Armenia & Ukraine are the best

ARMENIA and (below) Ukraine clinched the men's and women's titles respectively.-ARMENIA and (below) Ukraine clinched the men's and women's titles respectively.

The chess Olympiad, the biggest congregation of talent in the game with well over 1000 players from around 150 nations, provides the platform for the super powers to test their strengths once every two years, writes Rakesh Rao.

There is surely a change of guard in world chess. Russia may continue to have the services of the most trusted masters of the game, but when it comes to performing as a team, some of the other nations are proving better. The Chess Olympiad, the biggest congregation of talent in the game with well over 1000 players from around 150 nations, provides the platform for the super powers to test their strengths once every two years.

If in 2004, Ukraine snatched the gold from Russia, this time the performances of the eventual champion Armenia, China and USA knocked the top-seed out of the medal bracket in the men's section. In fact, Russia slipped to the sixth spot behind the fourth-placed Israel and Hungary. Even in the women's section, Russia and defending champion China had to make way for Ukraine at the top of the podium.

The only bright spot for Russia was the performance of Vladimir Kramnik, who returned to competitive chess after over six months and walked away with the best performer's trophy among the male players.

Not that chess in Russia is on the wane, but it is clear that some of the other leading countries are quietly growing confident of their own abilities.

However, the second-seeded Indian men did not inspire much confidence with their spiritless and somewhat spineless campaign. After a path-breaking performance in 2004, when the team finish sixth, the Indian men fared poorly to take the 30th place.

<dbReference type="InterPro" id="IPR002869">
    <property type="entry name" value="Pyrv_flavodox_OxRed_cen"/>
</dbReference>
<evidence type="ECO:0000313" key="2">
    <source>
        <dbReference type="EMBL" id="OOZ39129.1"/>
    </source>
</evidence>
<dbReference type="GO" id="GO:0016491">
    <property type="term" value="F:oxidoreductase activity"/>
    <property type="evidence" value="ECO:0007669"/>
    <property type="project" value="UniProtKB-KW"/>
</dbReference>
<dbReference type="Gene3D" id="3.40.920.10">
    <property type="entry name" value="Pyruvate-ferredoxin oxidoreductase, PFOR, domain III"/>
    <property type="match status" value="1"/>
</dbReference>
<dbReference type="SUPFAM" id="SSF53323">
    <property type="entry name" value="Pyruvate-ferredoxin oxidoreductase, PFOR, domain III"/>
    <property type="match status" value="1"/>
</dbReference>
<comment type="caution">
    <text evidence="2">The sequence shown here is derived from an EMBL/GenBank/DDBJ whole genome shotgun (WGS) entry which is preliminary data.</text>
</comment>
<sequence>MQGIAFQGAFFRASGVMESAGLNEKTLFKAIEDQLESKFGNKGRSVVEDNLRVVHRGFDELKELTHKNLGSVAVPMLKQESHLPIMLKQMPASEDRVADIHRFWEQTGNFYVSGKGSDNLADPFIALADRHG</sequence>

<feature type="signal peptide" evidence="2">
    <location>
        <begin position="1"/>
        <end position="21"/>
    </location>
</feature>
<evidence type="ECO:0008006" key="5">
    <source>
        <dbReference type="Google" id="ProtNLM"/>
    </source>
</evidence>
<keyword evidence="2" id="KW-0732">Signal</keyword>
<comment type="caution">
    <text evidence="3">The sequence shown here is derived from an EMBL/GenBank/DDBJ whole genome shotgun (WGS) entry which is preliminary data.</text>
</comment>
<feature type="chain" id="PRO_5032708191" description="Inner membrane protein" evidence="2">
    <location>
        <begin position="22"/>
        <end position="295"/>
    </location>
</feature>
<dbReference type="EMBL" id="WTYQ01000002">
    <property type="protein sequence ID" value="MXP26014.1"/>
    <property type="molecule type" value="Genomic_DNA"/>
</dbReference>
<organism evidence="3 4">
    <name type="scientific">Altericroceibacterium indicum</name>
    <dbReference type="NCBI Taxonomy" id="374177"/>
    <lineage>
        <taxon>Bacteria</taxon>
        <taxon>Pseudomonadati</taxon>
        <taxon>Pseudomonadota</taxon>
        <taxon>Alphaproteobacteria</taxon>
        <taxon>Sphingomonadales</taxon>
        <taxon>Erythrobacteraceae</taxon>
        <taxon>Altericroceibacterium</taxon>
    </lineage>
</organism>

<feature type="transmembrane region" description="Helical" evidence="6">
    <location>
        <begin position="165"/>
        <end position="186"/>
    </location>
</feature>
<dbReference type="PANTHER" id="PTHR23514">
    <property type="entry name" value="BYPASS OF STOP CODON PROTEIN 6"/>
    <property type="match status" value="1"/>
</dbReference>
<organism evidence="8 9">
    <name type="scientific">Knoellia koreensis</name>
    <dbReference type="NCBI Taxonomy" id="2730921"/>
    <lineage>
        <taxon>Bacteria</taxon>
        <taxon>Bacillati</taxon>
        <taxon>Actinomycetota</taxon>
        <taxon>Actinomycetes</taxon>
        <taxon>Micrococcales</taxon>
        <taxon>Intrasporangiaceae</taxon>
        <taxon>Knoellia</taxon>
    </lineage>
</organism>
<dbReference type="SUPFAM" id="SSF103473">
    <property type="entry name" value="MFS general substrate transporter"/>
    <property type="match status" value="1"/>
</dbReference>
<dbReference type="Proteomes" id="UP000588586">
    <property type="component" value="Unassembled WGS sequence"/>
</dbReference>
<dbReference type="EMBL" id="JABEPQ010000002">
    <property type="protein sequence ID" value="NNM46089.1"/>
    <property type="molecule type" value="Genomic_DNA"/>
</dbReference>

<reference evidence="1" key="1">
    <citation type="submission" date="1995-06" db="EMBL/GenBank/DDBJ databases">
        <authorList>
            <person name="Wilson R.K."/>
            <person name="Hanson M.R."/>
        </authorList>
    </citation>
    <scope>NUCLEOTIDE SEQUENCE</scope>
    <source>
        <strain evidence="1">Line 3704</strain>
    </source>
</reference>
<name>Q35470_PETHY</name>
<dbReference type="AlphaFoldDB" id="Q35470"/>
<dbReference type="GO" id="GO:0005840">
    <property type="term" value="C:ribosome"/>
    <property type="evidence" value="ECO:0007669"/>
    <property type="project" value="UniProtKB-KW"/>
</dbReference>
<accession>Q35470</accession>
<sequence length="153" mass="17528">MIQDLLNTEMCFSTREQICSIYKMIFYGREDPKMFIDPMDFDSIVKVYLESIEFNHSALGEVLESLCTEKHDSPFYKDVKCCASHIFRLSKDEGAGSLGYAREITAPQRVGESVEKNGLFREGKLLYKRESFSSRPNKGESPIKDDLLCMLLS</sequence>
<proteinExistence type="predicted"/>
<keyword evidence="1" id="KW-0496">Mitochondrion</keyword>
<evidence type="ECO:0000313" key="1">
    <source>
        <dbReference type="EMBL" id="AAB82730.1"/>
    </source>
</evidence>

Seeded to win a medal for the first time, this was India's most disappointing performance in the Olympiad considering that much was expected of the country's strongest ever combination.

The ladies, too, could not improve upon their ninth-place finish in 2004 and occupied the 12th spot. Considering the composition of the team, not as strong as it was last time, it was a reasonably good result.

China proves a super power

Today, India is considered a super power of chess in Asia but at the Olympiad in Turin, it was China, which took that honour by winning medals in both sections. The Chinese men finished second best to Armenia, collecting their first ever medal in the Open section.

Wang Yue, on the third and fourth boards, scored 10 points from 12 games, to help his team make the medals bracket. On the top board Bu Xiangzhi, who came close to beating Anand in the fifth round, was unbeaten with eight points while Ni Hua, the first reserve, scored 5.5 points from nine undefeated games.

Aronian shows the way

The talking point of the event was the worthy performances of the Armenian men. Led by World Cup winner Levon Aronian on the top board, Armenia was the only unbeaten team in the competition and looked like a champion side even before it formally won the trophy. Aronian may have scored only seven points from 11 rounds but he was a source of confidence on the top board for his teammates. Vladimir Akopian, unbeaten on the second board with nine points from 12 rounds, was another key performer. But the man who made the difference was Gabriel Sargissian, the first reserve who ended up playing all 13 rounds and contributed 10 points to Armenia's winning tally of 36 points.